The Friant Water Authority board of directors met at the Bello Vita Event Venue in Visalia on Thursday, August 31, 2023 and on Mircosnot Teams. There was good attendance due to the good food and happy news Friant always gives away. Or perhaps and more likely it was because of the scheduled presentation by a respected federal official with direct knowledge of the biological opinions involving the Delta. These biops are the framework for Delta water operations and are one of the biggest gears in the machine that either allows or prevents water to be exported from the Delta.
Remember the Friant system takes San Joaquin River water that used to go to the remnants of the Miller & Lux cattle empire headquartered in Los Banos. This is where the Exchange Contractors are located as well. Ex Con is part of the San Luis Delta Mendota Water Authority. If the US Bureau of Reclamation can’t get enough water from the Delta they’re liable to take San Joaquin River water from Millerton Lake and send it downstream to Ex Con. That’s the connect as to why what happens in the Delta impacts Bakersfield.
The open session began at 10:11am with Director Cliff Loeffler asking the Lord for a blessing on the gathering by bestowing wisdom in the decisions. Amen to that, we could all use some divine wisdom. Chairman Jim Erickson told us there was no reportable action coming out of closed session.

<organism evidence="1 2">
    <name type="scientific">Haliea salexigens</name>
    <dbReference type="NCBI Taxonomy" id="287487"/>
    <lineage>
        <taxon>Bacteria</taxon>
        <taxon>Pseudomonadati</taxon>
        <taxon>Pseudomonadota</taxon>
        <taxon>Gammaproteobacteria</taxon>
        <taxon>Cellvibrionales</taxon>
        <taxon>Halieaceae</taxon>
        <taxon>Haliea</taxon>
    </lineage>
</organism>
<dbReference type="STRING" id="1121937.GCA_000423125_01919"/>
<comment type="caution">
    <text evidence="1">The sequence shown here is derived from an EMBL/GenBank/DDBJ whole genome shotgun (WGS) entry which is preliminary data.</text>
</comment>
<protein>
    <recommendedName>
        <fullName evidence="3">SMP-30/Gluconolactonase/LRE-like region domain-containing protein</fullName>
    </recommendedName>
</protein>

Fish & Wildlife
Right away CEO Jason Phillips introduced Paul Souza, Regional Director of the Southwest Region of the US Fish & Wildlife Service. Phillips, who previously to Friant had a career with the US Bureau of Reclamation introduced him as a longtime colleague and friend.
Souza actually approached Friant about speaking. He said it was time to communicate in light of the grinding drought and this wonderful water year. He said finding out one day not long ago all of California’s major reservoirs were full brought a smile. He said he’ll be touching on the Delta – biops, the tunnel and other topics.
Souza spent much of his early career in the Florida Everglades. The Everglades panther was in danger of being wiped out due to loss of habitat. The working cattle ranches were key in providing habitat. The panthers in Florida are genetically indistinguishable from Texas panthers. So, several female panthers were introduced and that species is making a comeback. He said working with the federal Natural Resources Conservation Service has been a powerful tool for ag and wildlife. He deals with scarcity and conflict and believes ag and the environment need to work together. He values agriculture and understands how much of a challenge farming can be. It is agriculture that provides much of the wetlands in the San Joaquin Valley.
I was able to speak with Souza before the meeting began and was gratified to hear in most parts of the United States farmers and fishermen work together. That isn’t the case in California but there is some hope in finding common ground.
Souza said the best solutions for conservation must be holistic. People are part of the environment and that can’t be removed. He said while he hasn’t engaged in SGMA (that’s not part of his duties) but he’s aware taking a possible one million acres out of production is going to have a tremendous impact on the environment.